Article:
Paul Erdős was a pure mathematician. I wonder who might be the Paul Erdős of applied math, someone who has written a large number of applied math articles, especially with many collaborators. It would be hard to say since applied math is a fuzzy classification, blending into other disciplines. Still, any nominations?

Related post: Publish or perish

# Cost-benefit analysis versus benefit-only analysis

Hardly anyone cares about statistics directly. People more often care about decisions they need to make with the help of statistics. This suggests that the statistics and decision-making process should be explicitly integrated. The name for this integrated approach is “decision theory.” Problems in decision theory are set up with the goal of maximizing “utility,” the benefit you expect to get from a decision. Equivalently, problems are set up to minimize expected cost. Cost may be a literal monetary cost, but it could be some other measure of something you want to avoid.

I was at a conference this morning where David Draper gave an excellent talk entitled Bayesian Decision Theory in Biostatistics: the Utility of Utility.  Draper presented an example of selecting variables for a statistical model. But instead of just selecting the most important variables in a purely statistical sense, he factored in the cost of collecting each variable. So if two variables make nearly equal contributions to a model, for example, the procedure would give preference to the variable that is cheaper to collect. In short, Draper recommended a cost-benefit analysis rather than the typical (statistical) benefit-only analysis. Very reasonable.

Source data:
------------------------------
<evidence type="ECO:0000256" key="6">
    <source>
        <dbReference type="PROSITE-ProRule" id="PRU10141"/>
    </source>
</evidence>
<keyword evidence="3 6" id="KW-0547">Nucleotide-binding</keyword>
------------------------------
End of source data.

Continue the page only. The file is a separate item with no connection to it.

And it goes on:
Why don’t people always take this approach? One reason is that it’s hard to assign utilities to outcomes. Dollar costs are often easy to account for, but it can be much harder to assign values to benefits. For example, you have to ask “Benefit for whom?” In a medical context, do you want to maximize the benefit to patients? Doctors? Insurance companies? Tax payers? Regulators? Statisticians? If you want to maximize some combination of these factors, how do you weight the interests of the various parties?

Assigning utilities is hard work, and you can never make everyone happy. No matter how good of a job you do, someone will criticize you. Nearly everyone agrees in the abstract that considering utilities is the way to go, but in practice it is hardly ever done. Anyone who proposes a way to quantify utility is immediately shot down by people who have a better idea. The net result is that rather than using a reasonable but  imperfect idea of utility, no utility is used at all. Or rather no explicit definition of utility is used. There is usually some implicit idea of utility, chosen for mathematical convenience, and that one wins by default. In general, people much prefer to leave utilities implicit.

In the Q&A after his talk, Draper said something to the effect that the status quo persists for a very good reason: thinking is hard work, and it opens you up to criticism.

# Talent alone won’t pay the bills

Here’s a Washington Post article about an experiment. The newspaper asked world-famous violinist Joshua Bell to dress down and perform as a street musician at a DC metro stop. Hardly anyone paid attention. He earned \$32.17 in tips. People routinely pay over \$100 for a chance to listen to Joshua Bell in a concert hall, but he earned an average of about \$0.03 per passer-by that day.